Local group plans events in support
WATERFORD– A local group is tired of others trying to define the migrant-worker experience in Norfolk to the outside world.
They acknowledge there are farmers who could treat their offshore help better, but they also want Ontarians to understand there are many sensitive, thoughtful farmers who consider their workers family and who go that extra mile to treat them properly.
The group has dubbed itself the Norfolk Community Alliance Against Racism. They launched a publicity campaign this weekend involving the placement of 800 signs denouncing shabby treatment of offshore workers and inviting the public to a rally at Governor Simcoe Square Friday titled Anti-Racism Against Migrant Workers.
Spokesperson Leanne Arnal, of Waterford, says the community needs its responsible farmers to put themselves forward as an example for others.
They also want the public to understand that – once off-shore workers complete their mandatory 14-day quarantine upon arrival in Canada and are deemed COVID-19 negative – they are entitled to go about their business in the community free from harassment and suggestions that they may be asympomatic spreaders of the coronavirus. This is the same message Norfolk Mayor Kristal Chopp shared several weeks ago.
“There’s a lot of tension,” Arnal said Monday. “And – to be honest – Norfolk is a hot mess right now. It’s like the dirt has been stirred up in the water and it needs to settle.”
The high-point for this coming week of activism involves a rally at Governor Simcoe Square Friday, followed by a march through downtown Simcoe in solidarity with migrant farm workers, most of whom hail from Mexico, Jamaica and other islands in the Caribbean.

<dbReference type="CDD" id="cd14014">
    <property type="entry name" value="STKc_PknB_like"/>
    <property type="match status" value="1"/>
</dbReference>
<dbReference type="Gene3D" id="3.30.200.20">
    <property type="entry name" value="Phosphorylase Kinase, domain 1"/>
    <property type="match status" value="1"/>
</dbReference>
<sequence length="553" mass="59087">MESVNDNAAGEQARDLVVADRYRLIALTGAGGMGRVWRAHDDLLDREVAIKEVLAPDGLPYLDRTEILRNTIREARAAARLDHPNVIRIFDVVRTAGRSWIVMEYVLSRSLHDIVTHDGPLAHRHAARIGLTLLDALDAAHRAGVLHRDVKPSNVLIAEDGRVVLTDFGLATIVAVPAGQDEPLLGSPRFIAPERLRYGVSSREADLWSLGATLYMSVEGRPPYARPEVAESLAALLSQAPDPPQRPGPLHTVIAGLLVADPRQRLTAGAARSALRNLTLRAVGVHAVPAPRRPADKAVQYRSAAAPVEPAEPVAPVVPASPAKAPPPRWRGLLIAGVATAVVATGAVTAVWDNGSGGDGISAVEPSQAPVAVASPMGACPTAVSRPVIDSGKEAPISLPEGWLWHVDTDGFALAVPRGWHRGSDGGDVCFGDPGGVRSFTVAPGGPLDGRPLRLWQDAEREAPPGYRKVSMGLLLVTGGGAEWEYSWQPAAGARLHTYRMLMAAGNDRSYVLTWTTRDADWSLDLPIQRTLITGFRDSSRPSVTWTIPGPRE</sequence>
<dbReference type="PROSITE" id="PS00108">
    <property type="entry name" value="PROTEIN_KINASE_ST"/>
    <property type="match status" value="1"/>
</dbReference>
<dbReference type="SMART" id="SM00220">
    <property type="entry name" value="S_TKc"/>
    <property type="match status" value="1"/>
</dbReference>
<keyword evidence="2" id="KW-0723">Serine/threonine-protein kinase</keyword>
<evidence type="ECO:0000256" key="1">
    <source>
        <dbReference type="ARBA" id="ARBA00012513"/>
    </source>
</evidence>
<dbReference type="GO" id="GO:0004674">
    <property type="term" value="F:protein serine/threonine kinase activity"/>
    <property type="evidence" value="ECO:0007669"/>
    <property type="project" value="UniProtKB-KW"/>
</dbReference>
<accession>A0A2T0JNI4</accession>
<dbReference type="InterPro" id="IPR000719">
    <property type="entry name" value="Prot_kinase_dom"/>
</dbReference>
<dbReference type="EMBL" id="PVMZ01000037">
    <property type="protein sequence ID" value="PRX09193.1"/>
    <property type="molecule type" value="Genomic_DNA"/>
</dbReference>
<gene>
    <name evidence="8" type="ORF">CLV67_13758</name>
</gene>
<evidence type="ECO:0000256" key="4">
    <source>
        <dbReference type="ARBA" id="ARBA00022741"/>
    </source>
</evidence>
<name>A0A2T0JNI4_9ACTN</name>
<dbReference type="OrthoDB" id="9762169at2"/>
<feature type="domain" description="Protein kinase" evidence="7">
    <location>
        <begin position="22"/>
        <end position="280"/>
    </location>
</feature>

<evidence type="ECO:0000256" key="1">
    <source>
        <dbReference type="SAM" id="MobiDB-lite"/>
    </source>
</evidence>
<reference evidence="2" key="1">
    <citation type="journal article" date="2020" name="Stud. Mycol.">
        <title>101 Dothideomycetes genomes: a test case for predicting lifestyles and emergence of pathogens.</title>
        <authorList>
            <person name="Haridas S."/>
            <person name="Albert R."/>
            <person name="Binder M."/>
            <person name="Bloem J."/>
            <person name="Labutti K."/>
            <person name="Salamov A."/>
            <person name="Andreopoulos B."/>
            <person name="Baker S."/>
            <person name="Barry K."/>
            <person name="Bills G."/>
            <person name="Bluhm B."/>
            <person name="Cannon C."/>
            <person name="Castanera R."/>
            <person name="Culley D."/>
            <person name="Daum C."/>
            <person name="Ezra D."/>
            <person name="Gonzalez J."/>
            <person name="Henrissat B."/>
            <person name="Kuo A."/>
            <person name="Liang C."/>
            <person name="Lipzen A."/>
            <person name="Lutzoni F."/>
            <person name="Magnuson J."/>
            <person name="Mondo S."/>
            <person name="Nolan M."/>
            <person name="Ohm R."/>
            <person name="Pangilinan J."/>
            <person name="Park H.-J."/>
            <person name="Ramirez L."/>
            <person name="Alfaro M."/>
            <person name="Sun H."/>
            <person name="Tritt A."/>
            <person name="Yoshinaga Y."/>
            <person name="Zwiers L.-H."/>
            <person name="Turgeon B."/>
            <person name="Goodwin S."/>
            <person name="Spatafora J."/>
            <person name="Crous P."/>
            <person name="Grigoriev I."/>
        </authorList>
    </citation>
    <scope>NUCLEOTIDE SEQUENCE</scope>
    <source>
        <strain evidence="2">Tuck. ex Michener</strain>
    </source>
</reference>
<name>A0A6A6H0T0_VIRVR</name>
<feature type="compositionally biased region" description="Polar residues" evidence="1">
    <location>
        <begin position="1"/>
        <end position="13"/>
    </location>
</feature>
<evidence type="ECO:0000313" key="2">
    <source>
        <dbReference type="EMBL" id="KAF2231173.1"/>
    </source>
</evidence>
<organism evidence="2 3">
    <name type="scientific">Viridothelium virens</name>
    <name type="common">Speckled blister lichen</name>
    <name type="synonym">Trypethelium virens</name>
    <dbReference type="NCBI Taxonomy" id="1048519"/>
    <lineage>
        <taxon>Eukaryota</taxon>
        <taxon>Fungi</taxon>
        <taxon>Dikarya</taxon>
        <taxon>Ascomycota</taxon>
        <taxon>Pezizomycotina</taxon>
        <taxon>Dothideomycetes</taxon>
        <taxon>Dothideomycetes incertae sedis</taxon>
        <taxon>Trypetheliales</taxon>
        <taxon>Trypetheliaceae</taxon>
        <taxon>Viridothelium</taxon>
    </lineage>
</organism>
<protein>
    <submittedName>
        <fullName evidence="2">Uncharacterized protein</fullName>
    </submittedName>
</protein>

Guest speakers Friday evening will address a number of issues. One includes farmers who are so frightened of a bunkhouse outbreak shutting down their operations that they forbid their workers from leaving the property. In a normal year, the weekly bus trip into Simcoe to stock up on groceries is an occasion for these workers to relax, socialize and enjoy the benefits of their hard work.
Arnal reports this prohibition is causing divisions within bunkhouses along with mental health issues. Some workers, she said, are being kept from girlfriends they have in the general community.
“It’s terrible,” Arnal said. “No one is telling anyone who works in an office that they’re stuck in the house.”
Arnal added she and her team “are so proud of these farmers who are stepping up and speaking out about how we should be treating these workers.”
Alliance promotional literature says Friday’s event at Governor Simcoe Square gets underway around 6 p.m. A speakers list is being drawn up. DJs will play Caribbean-themed music downtown around 7 p.m., which is when organizers intend to stage their march through the core.